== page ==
Notice again, this is not quite paranoia, though it can be paranoid in its more extreme expressions. It is paranoi-ish, or paranoid-adjacent, as Zoomers might say. But it is mostly just a cynicism out of control. It's that baseline level of paranoia again, just applied to social services. It isn't psychotic. However, it is not just logically weak.  These are not always logic issues or education issues or where-you-get-your-news issues. Some of it is a bit crazy and comes from within.

Longtime readers will have suspected that this has been a setup to this point, and that is fair, because I do that.  It is not my intent to trick you, to suck you in, to build a case and then pull the rug. But it is very much my intent to provide a context of "Oh yeah, I can see how that could be the case in general" before getting to a specific case about something you aren't going to like nearly as well.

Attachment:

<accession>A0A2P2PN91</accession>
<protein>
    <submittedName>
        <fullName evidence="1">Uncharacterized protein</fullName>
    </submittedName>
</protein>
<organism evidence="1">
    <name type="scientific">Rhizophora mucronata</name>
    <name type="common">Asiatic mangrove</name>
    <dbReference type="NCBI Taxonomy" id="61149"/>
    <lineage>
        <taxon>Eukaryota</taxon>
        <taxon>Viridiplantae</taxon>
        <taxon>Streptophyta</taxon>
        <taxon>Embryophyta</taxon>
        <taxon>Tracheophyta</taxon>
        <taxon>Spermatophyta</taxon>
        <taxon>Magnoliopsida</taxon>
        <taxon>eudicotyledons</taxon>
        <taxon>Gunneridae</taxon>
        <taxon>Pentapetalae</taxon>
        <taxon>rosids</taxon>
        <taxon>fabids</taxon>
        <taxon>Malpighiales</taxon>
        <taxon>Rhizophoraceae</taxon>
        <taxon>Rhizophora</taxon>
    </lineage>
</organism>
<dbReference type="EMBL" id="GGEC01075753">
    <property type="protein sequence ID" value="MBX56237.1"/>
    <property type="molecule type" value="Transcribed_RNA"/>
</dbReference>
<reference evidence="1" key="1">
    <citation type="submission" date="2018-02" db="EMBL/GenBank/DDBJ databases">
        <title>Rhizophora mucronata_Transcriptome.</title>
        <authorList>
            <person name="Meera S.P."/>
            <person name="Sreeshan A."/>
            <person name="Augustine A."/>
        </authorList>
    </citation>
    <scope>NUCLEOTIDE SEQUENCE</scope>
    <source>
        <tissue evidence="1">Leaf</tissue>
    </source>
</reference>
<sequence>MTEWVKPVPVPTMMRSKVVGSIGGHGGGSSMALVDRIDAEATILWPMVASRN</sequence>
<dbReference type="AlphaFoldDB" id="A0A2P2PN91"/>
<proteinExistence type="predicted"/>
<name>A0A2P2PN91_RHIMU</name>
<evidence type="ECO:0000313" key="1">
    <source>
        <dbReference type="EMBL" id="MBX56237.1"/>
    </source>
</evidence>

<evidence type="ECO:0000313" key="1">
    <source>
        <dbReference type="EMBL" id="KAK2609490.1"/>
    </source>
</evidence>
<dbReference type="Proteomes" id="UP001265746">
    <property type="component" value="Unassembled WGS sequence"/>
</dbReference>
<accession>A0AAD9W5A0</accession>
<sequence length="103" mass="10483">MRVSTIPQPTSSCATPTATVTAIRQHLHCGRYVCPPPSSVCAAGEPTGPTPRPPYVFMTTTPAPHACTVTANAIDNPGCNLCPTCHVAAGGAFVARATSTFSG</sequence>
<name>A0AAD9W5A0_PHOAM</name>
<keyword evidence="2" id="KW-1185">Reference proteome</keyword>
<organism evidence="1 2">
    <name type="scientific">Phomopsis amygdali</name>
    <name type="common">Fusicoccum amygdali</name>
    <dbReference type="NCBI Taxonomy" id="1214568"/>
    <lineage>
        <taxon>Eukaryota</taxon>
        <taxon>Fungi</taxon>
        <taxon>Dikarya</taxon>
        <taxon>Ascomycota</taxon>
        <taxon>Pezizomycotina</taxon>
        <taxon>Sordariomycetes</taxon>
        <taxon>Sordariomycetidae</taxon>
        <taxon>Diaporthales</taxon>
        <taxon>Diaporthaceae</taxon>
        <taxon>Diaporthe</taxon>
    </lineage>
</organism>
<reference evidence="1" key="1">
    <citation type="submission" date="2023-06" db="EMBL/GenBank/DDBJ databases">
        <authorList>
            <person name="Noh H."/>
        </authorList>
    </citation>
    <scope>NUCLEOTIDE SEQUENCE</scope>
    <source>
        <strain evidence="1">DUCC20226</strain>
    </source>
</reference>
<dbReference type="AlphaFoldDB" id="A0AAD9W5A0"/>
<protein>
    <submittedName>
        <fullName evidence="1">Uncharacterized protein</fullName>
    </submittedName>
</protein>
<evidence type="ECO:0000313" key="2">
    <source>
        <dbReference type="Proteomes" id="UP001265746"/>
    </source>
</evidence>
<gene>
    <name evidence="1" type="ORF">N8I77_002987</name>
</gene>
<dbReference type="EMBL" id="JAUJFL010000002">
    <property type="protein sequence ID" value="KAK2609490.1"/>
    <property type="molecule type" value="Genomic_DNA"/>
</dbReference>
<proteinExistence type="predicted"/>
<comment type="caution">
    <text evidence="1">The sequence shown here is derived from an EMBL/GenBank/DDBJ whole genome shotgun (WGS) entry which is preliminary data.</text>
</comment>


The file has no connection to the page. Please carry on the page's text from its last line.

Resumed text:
This year it happened to conservatives about covid. These are my people, or were. Now, perhaps, I have no home. I keep reading about what they told us about vaccines, or distancing, or projections, or mandates, or school closings, or children, or Europe, or Sweden, and the they might be the CDC, or school boards, or the pharmaceutical industry, or Joe Biden, or any of 50 governors, or Andrew Cuomo, or academic researchers, or the Washington Post, but no, no no, it's all the same thing. They told us. It is often based on some real information, though scant.  Fauci did say mask/don't mask.  And then for eighteen months every skeptical article about covid has led with that in the first paragraph. We were misled about the possibility of it being a lab leak rather than a bat flu - which is important when considering what is going on in government in general and who is protecting whom, but has absolutely noting to do with vaccines, school closings, masks, mandates of any sort, distancing, Karens, or your personal suspicion that THEY-are-always-trying-to-take-our-freedoms. Nothing.  It's not making the right distinctions, it is responding with emotion rather than logic. Various industries have set masking and vaccination requirements. States have had intermittent rules about same.  The federal government proposed sweeping requirements, as they always do, and then...well, not much happened. Even over the things that they do control, like federal employees, it was only some o' this, some o' that.